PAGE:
There is also the risk that if you try to purchase stock during this period that you may end up purchasing after the effective date of the going private transaction. The effective date is often only announced on the day that the transaction becomes effective. In addition, some corporations have even announced effective dates that have occurred in the past. If you get caught buying into one of these transactions after the effective date, you could end up not getting cashed out and stuck with very illiquid stock that likely trades for a lower price.

Completed refers to the phase that occurs after the effective date of the transactions or when a regulatory filing indicating that the securities registration is terminated is made.

At this point there may be some changes in your brokerage holdings list. Often the price and value of the stock that has gone private goes to zero. This is a bit unnerving but typical. The symbol of the stock often changes and the name of the security may be modified to indicate the reverse split or merger. I often see the term “Cash In Lieu” just below the name of the stock as well.

A going private stock will often be in this phase for several weeks and sometimes even a few months until cash is sent out to former shareholders. Some patients is required during this phase. If more than two months have passed, I recommend that you contact the company to see what is delaying payment.

Cash Received refers to the phase when you are finally paid cash. I am not always informed of when cash has been received for some stocks that I have not participated in their going private transactions. I rely on you to let me know when you have received your cash. This is the last phase of a successful going private transaction risk arbitrage opportunity. At this point it is a good idea to calculate your earnings, update your files and jot down any lessons learned.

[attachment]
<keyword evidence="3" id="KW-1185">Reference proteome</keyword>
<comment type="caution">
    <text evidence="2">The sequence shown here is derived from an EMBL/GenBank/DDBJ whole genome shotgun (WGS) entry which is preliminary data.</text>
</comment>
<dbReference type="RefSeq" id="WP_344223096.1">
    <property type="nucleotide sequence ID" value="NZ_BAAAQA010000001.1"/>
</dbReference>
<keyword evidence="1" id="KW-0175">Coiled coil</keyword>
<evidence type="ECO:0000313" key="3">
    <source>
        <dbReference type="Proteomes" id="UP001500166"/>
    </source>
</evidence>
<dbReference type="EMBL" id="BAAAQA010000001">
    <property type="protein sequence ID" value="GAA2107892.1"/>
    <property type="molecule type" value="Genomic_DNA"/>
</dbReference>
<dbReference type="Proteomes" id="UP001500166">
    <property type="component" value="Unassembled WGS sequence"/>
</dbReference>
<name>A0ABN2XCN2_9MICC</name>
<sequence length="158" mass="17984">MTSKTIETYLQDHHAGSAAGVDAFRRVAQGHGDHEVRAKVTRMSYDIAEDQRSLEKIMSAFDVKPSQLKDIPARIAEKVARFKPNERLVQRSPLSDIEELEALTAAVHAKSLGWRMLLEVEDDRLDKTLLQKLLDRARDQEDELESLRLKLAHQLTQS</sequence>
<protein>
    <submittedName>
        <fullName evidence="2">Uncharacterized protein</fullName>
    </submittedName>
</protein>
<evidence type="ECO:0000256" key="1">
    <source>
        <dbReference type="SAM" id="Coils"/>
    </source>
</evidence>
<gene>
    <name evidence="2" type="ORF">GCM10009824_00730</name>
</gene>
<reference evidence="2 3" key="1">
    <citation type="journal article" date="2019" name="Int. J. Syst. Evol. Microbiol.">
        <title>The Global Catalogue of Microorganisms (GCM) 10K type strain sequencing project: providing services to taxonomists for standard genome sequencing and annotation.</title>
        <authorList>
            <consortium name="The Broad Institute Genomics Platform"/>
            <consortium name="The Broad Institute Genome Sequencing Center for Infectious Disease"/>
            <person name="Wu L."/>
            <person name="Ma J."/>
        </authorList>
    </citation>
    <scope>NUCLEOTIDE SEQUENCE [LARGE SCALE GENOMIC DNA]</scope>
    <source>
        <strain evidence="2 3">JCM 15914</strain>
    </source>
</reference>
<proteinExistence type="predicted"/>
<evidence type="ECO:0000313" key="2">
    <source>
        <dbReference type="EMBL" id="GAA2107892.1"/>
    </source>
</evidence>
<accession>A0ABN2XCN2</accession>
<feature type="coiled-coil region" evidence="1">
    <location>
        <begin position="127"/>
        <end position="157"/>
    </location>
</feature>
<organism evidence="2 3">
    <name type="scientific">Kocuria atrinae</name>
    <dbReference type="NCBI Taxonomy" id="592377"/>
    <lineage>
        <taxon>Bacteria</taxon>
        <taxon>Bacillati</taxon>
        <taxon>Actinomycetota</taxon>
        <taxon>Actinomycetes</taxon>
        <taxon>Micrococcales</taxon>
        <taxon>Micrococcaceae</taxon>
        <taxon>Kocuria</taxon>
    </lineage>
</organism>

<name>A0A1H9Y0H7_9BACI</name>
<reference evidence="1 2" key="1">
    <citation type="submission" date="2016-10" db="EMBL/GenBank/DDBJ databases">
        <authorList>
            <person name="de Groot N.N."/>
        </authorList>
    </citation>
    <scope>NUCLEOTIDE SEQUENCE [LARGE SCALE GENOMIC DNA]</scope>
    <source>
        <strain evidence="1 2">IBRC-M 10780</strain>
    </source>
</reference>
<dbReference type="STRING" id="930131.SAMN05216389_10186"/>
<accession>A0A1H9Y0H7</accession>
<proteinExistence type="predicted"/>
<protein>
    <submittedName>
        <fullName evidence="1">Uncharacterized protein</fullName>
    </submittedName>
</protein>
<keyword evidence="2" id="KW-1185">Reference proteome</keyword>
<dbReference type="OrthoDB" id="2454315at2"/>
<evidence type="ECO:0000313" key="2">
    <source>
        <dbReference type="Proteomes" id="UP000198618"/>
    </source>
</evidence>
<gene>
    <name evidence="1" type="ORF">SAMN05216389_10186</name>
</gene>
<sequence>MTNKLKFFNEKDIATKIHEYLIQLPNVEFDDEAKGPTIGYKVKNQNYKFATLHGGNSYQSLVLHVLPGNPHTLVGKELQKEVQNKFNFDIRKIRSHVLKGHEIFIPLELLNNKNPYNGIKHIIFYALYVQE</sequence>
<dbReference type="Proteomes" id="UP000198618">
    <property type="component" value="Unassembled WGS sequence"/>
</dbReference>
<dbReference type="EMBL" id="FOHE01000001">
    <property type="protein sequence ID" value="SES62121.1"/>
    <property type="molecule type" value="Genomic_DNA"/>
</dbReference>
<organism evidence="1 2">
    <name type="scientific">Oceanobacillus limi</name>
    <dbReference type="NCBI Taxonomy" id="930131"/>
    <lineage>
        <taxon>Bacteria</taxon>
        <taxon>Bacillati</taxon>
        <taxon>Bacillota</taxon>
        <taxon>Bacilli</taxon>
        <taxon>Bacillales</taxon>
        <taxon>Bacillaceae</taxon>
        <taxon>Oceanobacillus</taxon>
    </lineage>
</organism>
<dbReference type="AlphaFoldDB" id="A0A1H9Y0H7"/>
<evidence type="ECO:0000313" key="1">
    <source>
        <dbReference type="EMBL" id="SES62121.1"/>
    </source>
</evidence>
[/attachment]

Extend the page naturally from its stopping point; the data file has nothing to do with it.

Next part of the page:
Canceled refers to going private transactions that have been called off. This alternative end point is always disappointing when it occurs. Thankfully, this event is fairly rare. If you end up with stock of a company that has canceled their going private transaction, you will have to make a decision of when you are going to sell the stock. If there are other equally profitable going private transactions, you should consider selling the stock and moving into other opportunities. If that is not the case, you should evaluate the intrinsic value of the stock you own and determine if it is undervalued and potentially worth retaining.

I hope this taxonomy that I have created to track the phases of going private transactions is helpful. I would appreciate any feedback you may have that could help me improve these categories. I maintain a list of current going private transactions that includes a field for the going private phase that you may find interesting. Contributors to Fat Pitch Financials can gain access to this unique list that includes my exclusing going private phase field, so I encourage you to consider contributing to gain access to this useful information that I produce.

4 thoughts on “Phases of Going Private Transactions

  • December 18, 2005 at 5:17 pm

    Hi George,
    Nice blog, like the design.
    Is this design something that can be done on blogger?
    Any dumb questions, I apologize for in advance.
    How does one go about getting listed on sites like ADVFN?
    Any info you care to share, would be greatly appreciated, thanks again,


  • December 18, 2005 at 10:38 pm

    Hi Stewart,
    The design of this site is definitely something you could do in blogger, but you would have to adapt the code by hand.

    I’m glad to hear that you noticed me on ADVFN. I just got added to their Bloggery this past week. I was invite to ADVFN directly by them, so I’m not sure that you could get listed with them without an invitation from someone at ADVFN.

  • December 19, 2005 at 1:32 am

    Good information here. A lot more companies are considering going private to avoid the stringent requirements of Sarbanes-Oxley. But that’s what happens when you have a law that’s serving two masters. How do you protect investors without stifling public companies. I have blogged on that at: